Time for a Personal Question

A reader asks:

Please think back to the time during which you were a determined and aggressive atheist. At that time, you must have felt strongly that the statements:

that He is one god ….
that He is personal ….
that He is providential ….
and He legislated ….

were either outright falsehoods, or possible, but unproven (the latter being my position). Certainly you must have at least concluded they were unreasonable, for otherwise you could not have remained an atheist.

You now contend that unaided and correct human reason should lead to a conclusion that all four are true.

Was this change in your thinking connected in any way with your conversion experience (which I understand to be not entirely voluntary)?

My answer:

Please note that you have missed my point. I am pointing to those argument, not to show that they are true, but merely to show that they are arguments. They are not appeals to faith. They are not appeals to feeling. They are appeals to reason.

All reason is voluntary, by definition. When a jury weighs evidence and comes to a decision, or when a scientist or philosopher studies a discipline, the process must be voluntary or else the results are untrustworthy.

Do you understand this point? Do you agree?

Moving on to the question:

Previously, I did not “feel” that the proposition were true or false. We are discussing conclusions of reasoning processes, not feelings. My conclusion was that there were no gods of any description, personal or no, providential or no. If there is nothing divine, no question of a divinity’s hypothetical properties need be reached. It is like arguing about the color of the nose of Santa’s flying reindeer. If Santa is make-believe, he owns no deer.

However, to be sure, it gave me great satisfaction, once I was convinced, that I had reached convictions so flattering to myself. But the emotional reaction (that smugness which is the inevitable hallmark of the atheist) came after and was a by-product of, not a cause of, the conclusions.

This self-admiration, I confess, made me reluctant to revisit the reasoning, since I did not want to be proved wrong, but it was not the cause of the reasoning.

Previously, I was convinced that the supernatural did not and could not exist: that the concept was a contradiction in terms.

If “natural” means “all that there is” then supernatural means “more than all that there is” or “above all that there is”,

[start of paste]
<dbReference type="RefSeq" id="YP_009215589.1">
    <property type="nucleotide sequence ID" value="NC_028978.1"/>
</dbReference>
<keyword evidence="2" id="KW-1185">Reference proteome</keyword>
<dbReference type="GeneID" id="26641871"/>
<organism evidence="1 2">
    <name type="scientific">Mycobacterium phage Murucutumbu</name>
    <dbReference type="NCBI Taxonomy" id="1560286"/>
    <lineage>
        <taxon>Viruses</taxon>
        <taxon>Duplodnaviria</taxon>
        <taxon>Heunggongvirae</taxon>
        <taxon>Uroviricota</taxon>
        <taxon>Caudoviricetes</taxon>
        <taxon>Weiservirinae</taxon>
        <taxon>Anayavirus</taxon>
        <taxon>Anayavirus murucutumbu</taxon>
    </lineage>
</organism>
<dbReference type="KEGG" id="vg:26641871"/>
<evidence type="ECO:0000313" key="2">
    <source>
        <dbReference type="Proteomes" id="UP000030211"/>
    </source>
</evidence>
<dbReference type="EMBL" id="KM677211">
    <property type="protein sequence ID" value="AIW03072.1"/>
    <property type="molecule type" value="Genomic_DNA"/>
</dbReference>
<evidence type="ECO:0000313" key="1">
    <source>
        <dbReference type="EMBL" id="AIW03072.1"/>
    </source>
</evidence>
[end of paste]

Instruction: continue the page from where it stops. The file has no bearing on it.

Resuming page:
This is like promising to give more than one hundred percent of your effort. It is a poetical metaphor, not literal.

I asserted that if there were a supernatural realm it was in fact a hidden quarter of the natural realm, called by the wrong name. Any gods that existed would be natural beings, in that they were governed by the laws of nature, the laws of morality, and the laws of cause and effect. In that regard, they would be no different from Martians or Mutants or Magicians, that is, creatures with great and mysterious powers, above me in strength, but having no natural claim on my loyalty: if Jehovah existed, he was a super-villain, not a father.

On that ground, no matter how coherent the arguments might be for a single, personal and providential supreme being, I would never find such argument convincing, since a supreme being was supernatural and the supernatural did not exist.

Now, there is an error in this reasoning, and when it was brought to my attention, I was in a tizzy, and began to have doubts about the soundness of my atheism.

I believe you are making a similar error in your reasoning which has not yet been brought to your attention.

To answer your next question: This particular change came several months before my conversion experience.

The words voluntary and involuntary cannot be used with any clarity in reference to that experience, since either has misleading connotations. Falling in love is voluntary in that the lover spends his every waking moment doting on the beloved, and his will, his voluntary faculties, are entirely engaged in the effort; falling in love is involuntary because a man is struck through the heart by the dart of Cupid, which flashes forth from the beautiful eyes of his beloved, and he is helpless.

So you tell me: is falling in love voluntary, or involuntary?

Because, on the one hand, the marriage oath is voluntary, and so is the act of pinning poems praising Roselind to trees; on the other hand, every poet describes falling in love as a flood, a fire, or a whirlwind that carries the lover’s senses away from him.